MLS needs to start caring about the USMNT again

Discussion in 'USA Men' started by adam tash, Jun 9, 2019.

  1. DHC1

    DHC1 Member+

    Jun 3, 2002
    NYC
    Where did I say that teams that don’t immediately sell are hording them? Was that before or after I said that NYRB wasn’t out of line for, you know, not selling at the first opportunity?
     
  2. EruditeHobo

    EruditeHobo Member+

    Mar 29, 2007
    San Francisco, CA
    Club:
    Liverpool FC
    Nat'l Team:
    United States
    Before! And the bold is wrong, why would the club do that? They have no reason to do that. This isn't how this market works.

    If your point is it might alienate some players from signing there in the future, that's fine. I concede that on some level. But that doesn't mean they're required to show everyone else their cards while the clubs flush with cash exploit them.

    You suggested this earlier, too. ---v

    The answer is it depends on the case. Fulham were just doing this exact posturing with a teenager with 12 months left on his deal... and it got them millions more in the transfer fee! Should they not fight for that, because of, what? Nostalgia, in honor of the player that wants to leave them? Or is it in service of being "nice"?

    I'm not even arguing with you I just don't know what you're talking about. This seems like a profoundly naive view of the business of the transfer market. If I'm completely confused and misreading you let me know, because that's how it feels a little bit.
     
  3. DHC1

    DHC1 Member+

    Jun 3, 2002
    NYC
    Maybe I wrote it unclearly but I specifically said that they don’t have to bend over which means they don’t have to accept the first price but should be willing to engage in realistic sale discussions.

    That the exact opposite way that you’re interpreting what I’m saying so I must be writing poorly.

    My main point is that they shouldn’t simply say “we’re not selling a player except for a billion dollars which is different from negotiating hard. There’s a market out there and they can try to bend it towards them but at the end, deals should get done just like they do for championship/B2 teams who sell players.

    To be clear, I’m not saying they have to accept any offers but they should create a market and see what clears.
     
  4. Clint Eastwood

    Clint Eastwood Member+

    Dec 23, 2003
    Somerville, MA
    Club:
    FC Dallas
    #554 Clint Eastwood, Aug 20, 2019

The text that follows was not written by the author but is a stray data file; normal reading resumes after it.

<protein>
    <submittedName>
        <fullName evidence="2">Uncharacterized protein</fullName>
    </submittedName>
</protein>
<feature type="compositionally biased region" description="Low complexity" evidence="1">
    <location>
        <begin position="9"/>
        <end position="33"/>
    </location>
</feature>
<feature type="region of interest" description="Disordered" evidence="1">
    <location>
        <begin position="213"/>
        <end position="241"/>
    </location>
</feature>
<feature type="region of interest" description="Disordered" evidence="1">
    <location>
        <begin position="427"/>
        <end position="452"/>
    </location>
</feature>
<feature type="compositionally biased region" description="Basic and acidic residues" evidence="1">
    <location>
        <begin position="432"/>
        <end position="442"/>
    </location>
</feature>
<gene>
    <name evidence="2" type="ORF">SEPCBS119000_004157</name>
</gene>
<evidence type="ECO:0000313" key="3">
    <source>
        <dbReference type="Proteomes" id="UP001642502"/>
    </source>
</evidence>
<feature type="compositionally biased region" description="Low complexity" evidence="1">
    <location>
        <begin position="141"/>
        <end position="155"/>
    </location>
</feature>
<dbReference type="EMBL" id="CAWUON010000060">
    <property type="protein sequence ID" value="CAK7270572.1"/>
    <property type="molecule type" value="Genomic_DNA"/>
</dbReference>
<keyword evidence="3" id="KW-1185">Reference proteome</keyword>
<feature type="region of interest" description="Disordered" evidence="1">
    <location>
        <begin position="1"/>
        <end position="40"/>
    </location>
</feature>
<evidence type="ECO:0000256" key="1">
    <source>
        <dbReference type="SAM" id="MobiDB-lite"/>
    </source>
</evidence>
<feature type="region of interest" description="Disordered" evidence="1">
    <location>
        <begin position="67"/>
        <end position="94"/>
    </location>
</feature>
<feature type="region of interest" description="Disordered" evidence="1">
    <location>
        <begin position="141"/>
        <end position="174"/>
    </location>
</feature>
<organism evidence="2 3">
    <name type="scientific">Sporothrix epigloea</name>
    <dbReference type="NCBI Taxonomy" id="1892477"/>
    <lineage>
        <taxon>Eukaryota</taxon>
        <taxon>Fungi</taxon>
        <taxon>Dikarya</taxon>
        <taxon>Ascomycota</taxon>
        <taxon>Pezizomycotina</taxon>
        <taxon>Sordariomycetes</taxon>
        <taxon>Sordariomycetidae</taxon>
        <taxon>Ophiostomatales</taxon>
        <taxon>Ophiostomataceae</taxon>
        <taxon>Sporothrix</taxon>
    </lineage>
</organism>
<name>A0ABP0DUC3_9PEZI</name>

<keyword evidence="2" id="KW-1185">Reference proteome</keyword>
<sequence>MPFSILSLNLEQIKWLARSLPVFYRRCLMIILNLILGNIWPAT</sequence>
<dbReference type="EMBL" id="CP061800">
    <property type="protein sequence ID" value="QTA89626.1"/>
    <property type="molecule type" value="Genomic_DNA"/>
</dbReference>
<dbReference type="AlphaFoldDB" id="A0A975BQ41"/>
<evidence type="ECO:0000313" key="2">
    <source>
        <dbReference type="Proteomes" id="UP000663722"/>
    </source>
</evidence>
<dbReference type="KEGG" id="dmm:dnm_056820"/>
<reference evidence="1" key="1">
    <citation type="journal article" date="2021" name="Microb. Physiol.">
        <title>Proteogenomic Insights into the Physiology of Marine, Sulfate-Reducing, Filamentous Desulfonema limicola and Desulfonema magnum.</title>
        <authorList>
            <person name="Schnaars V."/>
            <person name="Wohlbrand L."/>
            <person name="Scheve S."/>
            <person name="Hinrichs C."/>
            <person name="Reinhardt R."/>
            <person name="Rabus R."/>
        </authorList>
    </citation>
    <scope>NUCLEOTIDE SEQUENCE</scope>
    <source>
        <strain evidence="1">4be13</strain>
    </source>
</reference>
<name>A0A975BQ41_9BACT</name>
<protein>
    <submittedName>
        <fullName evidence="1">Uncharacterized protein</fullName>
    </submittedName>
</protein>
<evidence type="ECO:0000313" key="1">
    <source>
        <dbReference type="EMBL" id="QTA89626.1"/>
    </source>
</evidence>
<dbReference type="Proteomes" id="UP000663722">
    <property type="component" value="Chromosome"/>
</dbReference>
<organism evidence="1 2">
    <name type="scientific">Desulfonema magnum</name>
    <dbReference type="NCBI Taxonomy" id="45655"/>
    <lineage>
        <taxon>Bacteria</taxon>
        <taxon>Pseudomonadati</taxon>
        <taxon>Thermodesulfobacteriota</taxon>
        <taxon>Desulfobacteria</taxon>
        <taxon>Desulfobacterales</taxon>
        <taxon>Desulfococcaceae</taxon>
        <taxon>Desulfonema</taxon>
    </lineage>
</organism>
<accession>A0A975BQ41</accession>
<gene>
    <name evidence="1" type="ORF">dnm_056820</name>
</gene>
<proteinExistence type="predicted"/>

Last edited: Aug 20, 2019
    The minutes to domestic kids keeps exploding in MLS and USL. And keep in mind these figures don't include the domestic U20s that were developed in MLS academies and then went abroad (Richards, Ledesma, Mendez, Gloster, Llanez, Reyna, Soto, Booth, Cappis, the list goes on). FC Dallas alone is likely to shatter all sorts of records for domestic U20 minutes at their pace (spearheaded by Pomykal and Ferreira).
     
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  5. DHC1

    DHC1 Member+

    Jun 3, 2002
    NYC
    Well, I’m hoping we’ll never hear about how “If our best prospects go to elite international programs, there will be no one left in the Academies.”

    I think that several of these emerging MLS players wouldn’t have been developed to this level if all of our prospects stayed domestic.
     
  6. deejay

    deejay Member+

    Feb 14, 2000
    Tarpon Springs, FL
    Club:
    Jorge Wilstermann
    Nat'l Team:
    Bolivia
    The funny thing is that five years ago this was true. When MLS had most of the 2013 U20s that was a major victory. When MLS lost Hyndman, Rubin, Zelalem, and Steffen that was a major loss and the origin of those complaints. As it is, today we have more players in Europe than ever before yet the talent in MLS is greater than ever before. Also, MLS has sold more in the last year than ever before

    The moral to this story? Take care of your seedlings and you will reap much more than your losses.
     
  7. Clint Eastwood

    Clint Eastwood Member+

    Dec 23, 2003
    Somerville, MA
    Club:
    FC Dallas
    Well...............a lot of this has to do with the DEPTH of talent now coming out of MLS academies. The academies were only founded in 2007, and it was a while before many really got up to speed (some are still languishing).

    But the depth of talent coming out of the early investors like FCD, RSL, LAG, Philly, NYRB, etc. means they can tolerate some of their elite talent leaving. LAG loses Mendez and Llanez. But they retained Alvarez and Araujo. FCD lost McKennie & sold Chris Richards (before he'd ever played a first team game for them). But they retained Pomykal, Ferreira, and friends.